Scottish ministers have come under fire for “dragging their feet” on a single national smartcard for public transport – almost a decade after pledging to introduce a nationwide scheme.

Scotland has been “left behind” when it comes to an Oyster card-style ticketing system that would make it cheaper, easier and more convenient for commuters on buses, trains, trams, subways and ferries.

Instead, passengers are still using outdated paper tickets or a variety of 16 different smartcards almost ten years after the SNP pledged to bring in a ‘Saltire Card’ for transferrable journeys on public transport.

Neil Bibby, Scottish Labour’s transport spokesperson, said it was “absurd” the Scottish Government was “still figuring out how to deliver a smartcard”.

He said: “It’s been almost a decade since the SNP promised a single integrated smartcard for all Scottish public transport.

“The SNP have now abandoned this entirely, and are now wrangling over the detail of a weak alternative. The delays and downgrades to smart ticketing in Scotland are a direct result of the SNP wasting years refusing to regulate public transport.”

“We have fallen behind the rest of the world on this and the fact the SNP have dragged their feet delivering on the 2019 Transport Act for almost two full years gives me no confidence we’re going to catch up.”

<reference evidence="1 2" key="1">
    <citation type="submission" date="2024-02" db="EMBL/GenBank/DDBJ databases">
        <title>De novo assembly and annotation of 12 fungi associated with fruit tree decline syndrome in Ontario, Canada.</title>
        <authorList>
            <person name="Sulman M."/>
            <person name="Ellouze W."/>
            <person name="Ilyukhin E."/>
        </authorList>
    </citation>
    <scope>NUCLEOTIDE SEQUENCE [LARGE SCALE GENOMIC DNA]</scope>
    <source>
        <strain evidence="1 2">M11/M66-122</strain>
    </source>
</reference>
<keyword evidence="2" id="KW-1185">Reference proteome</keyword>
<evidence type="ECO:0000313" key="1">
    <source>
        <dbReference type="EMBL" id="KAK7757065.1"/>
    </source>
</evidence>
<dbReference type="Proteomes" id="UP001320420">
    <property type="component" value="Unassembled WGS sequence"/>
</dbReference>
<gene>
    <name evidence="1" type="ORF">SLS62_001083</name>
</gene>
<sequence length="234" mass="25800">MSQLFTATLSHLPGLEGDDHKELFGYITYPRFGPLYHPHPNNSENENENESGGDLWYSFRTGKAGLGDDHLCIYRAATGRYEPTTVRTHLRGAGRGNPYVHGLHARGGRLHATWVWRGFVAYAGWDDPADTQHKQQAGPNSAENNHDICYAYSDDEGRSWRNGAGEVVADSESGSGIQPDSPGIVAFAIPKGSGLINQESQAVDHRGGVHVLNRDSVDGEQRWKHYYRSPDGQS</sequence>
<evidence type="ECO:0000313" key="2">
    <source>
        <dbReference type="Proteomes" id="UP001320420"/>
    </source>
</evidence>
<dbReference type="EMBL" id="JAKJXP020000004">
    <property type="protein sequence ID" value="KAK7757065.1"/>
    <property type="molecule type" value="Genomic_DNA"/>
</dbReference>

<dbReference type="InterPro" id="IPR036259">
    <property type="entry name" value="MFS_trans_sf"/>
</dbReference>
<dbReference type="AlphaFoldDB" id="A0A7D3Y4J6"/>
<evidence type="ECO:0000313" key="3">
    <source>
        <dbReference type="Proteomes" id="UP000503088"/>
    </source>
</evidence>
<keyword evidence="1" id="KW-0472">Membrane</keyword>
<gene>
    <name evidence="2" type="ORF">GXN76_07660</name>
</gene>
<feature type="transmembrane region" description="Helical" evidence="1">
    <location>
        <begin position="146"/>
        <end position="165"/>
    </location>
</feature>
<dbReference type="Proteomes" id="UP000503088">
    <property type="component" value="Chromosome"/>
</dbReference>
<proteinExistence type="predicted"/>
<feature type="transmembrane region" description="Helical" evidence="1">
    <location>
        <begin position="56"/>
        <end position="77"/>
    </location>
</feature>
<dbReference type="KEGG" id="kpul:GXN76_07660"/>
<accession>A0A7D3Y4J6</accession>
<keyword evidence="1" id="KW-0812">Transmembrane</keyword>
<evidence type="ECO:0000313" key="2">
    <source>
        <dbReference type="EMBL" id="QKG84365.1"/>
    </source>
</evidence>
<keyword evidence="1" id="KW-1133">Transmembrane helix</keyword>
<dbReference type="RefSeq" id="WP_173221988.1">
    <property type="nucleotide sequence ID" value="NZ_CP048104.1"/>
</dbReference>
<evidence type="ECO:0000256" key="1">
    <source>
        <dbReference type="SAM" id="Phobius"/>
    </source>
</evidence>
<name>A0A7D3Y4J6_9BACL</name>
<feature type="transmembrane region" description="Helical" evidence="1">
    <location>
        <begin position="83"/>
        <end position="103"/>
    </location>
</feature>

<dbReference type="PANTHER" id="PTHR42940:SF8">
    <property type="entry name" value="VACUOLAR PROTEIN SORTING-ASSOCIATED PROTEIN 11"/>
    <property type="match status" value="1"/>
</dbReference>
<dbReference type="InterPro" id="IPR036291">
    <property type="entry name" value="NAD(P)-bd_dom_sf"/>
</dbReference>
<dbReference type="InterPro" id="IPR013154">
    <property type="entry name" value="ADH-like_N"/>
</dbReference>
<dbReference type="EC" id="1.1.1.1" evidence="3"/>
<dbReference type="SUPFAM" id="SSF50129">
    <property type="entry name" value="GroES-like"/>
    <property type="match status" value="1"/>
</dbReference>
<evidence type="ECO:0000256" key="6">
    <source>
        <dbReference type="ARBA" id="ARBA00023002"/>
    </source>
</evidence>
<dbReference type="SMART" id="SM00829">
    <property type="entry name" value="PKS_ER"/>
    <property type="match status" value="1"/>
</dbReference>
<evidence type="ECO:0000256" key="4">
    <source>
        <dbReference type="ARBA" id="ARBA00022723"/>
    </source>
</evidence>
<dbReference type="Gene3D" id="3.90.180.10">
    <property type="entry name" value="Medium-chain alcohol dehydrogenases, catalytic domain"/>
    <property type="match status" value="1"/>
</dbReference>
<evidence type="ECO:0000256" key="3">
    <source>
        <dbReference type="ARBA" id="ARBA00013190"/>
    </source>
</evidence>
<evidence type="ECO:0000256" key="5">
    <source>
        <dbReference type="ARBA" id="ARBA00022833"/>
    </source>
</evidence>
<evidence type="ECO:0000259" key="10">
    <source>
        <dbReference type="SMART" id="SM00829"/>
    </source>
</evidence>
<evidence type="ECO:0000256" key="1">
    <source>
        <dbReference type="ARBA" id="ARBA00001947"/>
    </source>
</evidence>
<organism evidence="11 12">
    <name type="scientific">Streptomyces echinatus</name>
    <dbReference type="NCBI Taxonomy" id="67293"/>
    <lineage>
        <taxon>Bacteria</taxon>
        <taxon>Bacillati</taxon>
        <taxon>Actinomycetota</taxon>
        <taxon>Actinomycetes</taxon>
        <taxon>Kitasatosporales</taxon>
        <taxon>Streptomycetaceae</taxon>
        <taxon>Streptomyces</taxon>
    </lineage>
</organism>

Graham Simpson, Scottish Conservative shadow transport minister, said Scotland’s cities have been “left behind” compared to others, including London.

The criticism comes as a public consultation closed on the establishment of a formal governance body to support modernisation of transport ticketing across Scotland.

Scottish ministers have been seeking views for the past two months on the new group, which is to be known as the National Smart Ticketing Advisory Board (NSTAB).

The consultation process – a 12-page online survey – was completed last week and will now see feedback submitted to Transport Scotland to be ‘analysed’.

The NSTAB will advise Scottish ministers in relation to smart ticketing arrangements, the national technological standard for smart ticketing, and the development of smart ticketing payment.

In addition, before making any directives to a local transport authority about ticketing schemes, ministers will consult the group.